I wish life's battles were as easily choreographed. If we got a letter saying that 'the enemy of your soul will be attacking you next Sunday at 1.30pm' wouldn't that be a helpful bit of warning? Then we could quickly put on the armour of God and bunker down. Or - if we knew that his attack would only last for half-an-hour? Now that would be a luxury (speaking as someone who has battled life-threatening illness and crippling pain for 10 years!). But we are granted no such luxury in the Christian warfare to which we are called. And then - blank ammunition - all noise and no pain, I could sign up for that to be used against me.
What are assured of is final victory. Even more certain than the demise of the towel-heads at Fort Le Marchant today is the ultimate downfall and defeat of the prince of darkness. We are in the army of a victorious king, who has already triumphed over sin and one day will eradicate pain, sickness and death. 'O death where is thy sting? O grave where is thy victory? Thanks be to God who gives us the victory through our Lord Jesus Christ.'
Thursday, September 07, 2006
Having waited several days following our recent medical trip to London for some results it appears that they have found a blockage in my pancreatic duct that requires urgent removal. So I am facing a readmission into hospital for several days in the near future and a surgical procedure which in my case has a 1 in 3 chance of causing life-threatening side effects. (At least - that's doctor speak for 'don't blame us if it all goes belly up!) I spent last night reliving my terrible weeks in Intensive Care on a previous occasion I had the same procedure.
Then - God spoke to me. He did so this morning from the ancient book of Isaiah. These words were written hundreds of years ago but they were just what I needed to hear. 'So do not fear, for I am with you; do not be dismayed for I am your God. I will strengthen you and help you; I will uphold you with my righteous right hand.' (Isaiah 41:10).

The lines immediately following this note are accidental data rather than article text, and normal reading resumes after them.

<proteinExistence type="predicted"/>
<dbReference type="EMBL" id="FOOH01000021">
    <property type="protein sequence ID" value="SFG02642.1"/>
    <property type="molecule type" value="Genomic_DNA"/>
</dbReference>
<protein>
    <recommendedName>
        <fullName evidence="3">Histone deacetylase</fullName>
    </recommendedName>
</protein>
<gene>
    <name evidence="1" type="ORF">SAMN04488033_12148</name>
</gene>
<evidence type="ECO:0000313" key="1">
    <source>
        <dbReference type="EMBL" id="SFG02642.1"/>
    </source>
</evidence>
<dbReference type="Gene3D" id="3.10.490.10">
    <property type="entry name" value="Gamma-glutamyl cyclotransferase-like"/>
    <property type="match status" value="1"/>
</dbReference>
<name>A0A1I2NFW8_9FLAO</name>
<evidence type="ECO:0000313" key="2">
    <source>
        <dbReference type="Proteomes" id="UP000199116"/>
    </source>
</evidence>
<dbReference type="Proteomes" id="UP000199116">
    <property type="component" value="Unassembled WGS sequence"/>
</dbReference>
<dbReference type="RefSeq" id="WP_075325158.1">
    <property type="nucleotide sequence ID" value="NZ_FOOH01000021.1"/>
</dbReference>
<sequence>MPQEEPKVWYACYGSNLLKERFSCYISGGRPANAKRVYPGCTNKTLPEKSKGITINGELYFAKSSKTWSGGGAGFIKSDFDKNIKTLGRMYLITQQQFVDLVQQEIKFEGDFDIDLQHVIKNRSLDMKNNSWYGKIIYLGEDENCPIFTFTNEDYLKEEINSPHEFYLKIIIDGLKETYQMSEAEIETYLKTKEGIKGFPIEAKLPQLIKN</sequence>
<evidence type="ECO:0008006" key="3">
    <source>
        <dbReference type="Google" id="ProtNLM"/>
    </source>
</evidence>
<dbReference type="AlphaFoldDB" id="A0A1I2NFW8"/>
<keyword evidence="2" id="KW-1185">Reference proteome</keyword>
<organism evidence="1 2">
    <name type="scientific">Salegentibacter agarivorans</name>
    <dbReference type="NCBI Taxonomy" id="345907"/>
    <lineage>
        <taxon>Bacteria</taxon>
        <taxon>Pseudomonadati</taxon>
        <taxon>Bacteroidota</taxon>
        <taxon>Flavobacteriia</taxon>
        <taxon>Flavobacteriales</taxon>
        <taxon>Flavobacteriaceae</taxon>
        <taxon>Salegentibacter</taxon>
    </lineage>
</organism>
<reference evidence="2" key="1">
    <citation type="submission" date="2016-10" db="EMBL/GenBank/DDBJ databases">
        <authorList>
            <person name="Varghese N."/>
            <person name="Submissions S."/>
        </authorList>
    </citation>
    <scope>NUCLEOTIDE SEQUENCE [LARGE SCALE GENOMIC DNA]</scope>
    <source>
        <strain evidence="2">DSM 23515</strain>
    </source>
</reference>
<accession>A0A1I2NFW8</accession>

Now that's the kind of book I want to read.
Sunday, August 20, 2006
All this is made easier by the Bible passage I preached on at church this morning. 2 Corinthians 4:7 'For we have this treasure in jars of clay'. I am very aware of the clayness of my jar, but what has really caught my attention is the wonder of the treasure. The gospel, the radiance of Christ, the presence of God Himself in my life - that makes me a very special kind of traveller. I wonder if this kind of treasure will show up on the scanner? 'Excuse me Sir, did you know that you have got incredible riches on your insides?' Maybe not, but the knowledge of it keeps me going.
In the same chapter, Paul writes ' though outwardly we are wasting away, inwardly we are being renewed day by day'. I know it's the clay pot that they are going to be fiddling with this week, but I'm going to fix my mind on the treasure. 'Fix your eyes then on what is unseen, because what is seen is temporary, but what is unseen is eternal.'
Someone very kindly sent me this link to a very moving webpage about the kind of vessel God chooses to use - take a look at http://wandascountryhome.com/potter/ Enjoy!
Back again soon. God bless.
Wednesday, August 09, 2006
How does it feel to be prayed for? I should certainly know. For the last week or 10 days loads of people have been praying for me here at home and around the globe. What an immense privilege. This encourages my heart no end.
We leave home this weekend to travel by boat to the mainland of the UK in order to see the senior surgeon at the University College Hospital in London. After 10 years of incredible pain and loads of recent operations it is likely that he will want to open up my abdomen again. On the way we will visit the church being led by Rev Peter Lawrence, author of 'The Spirit Who Heals' so that we can be present at a healing service. What we are praying for is:
- That God will have His way in the situation
- That God will heal
- That God will be glorified whatever the outcome.
So, how does it feel to be prayed for? It makes me feel very special and very grateful. It gives me a peace that all will be well because God is in charge, not me, not the doctors. It reminds me that I am part of a worldwide family. Most of all, it tells me that my heavenly Father cares for me, and that if I could never do another work of service for Him, He's still my Dad and wants my company.
Now that's pretty uplifting!
Wednesday, July 26, 2006
This is the aircraft in which I have just been up and about in for a free flying lesson. It was given to me as a gift by a very kind friend in the church that I attend. What fun! The temperature was around the 25 degree C mark and we were flying into a thunderstorm, but it was amazing. The instructor, Frank, let me fly the plane around in the air, up and down and banking turns etc and then, he allowed me to land it. I am amazed that he risked the mirth of his colleagues who may have been watching our approach as it left a lot to be desired. Still, we got down.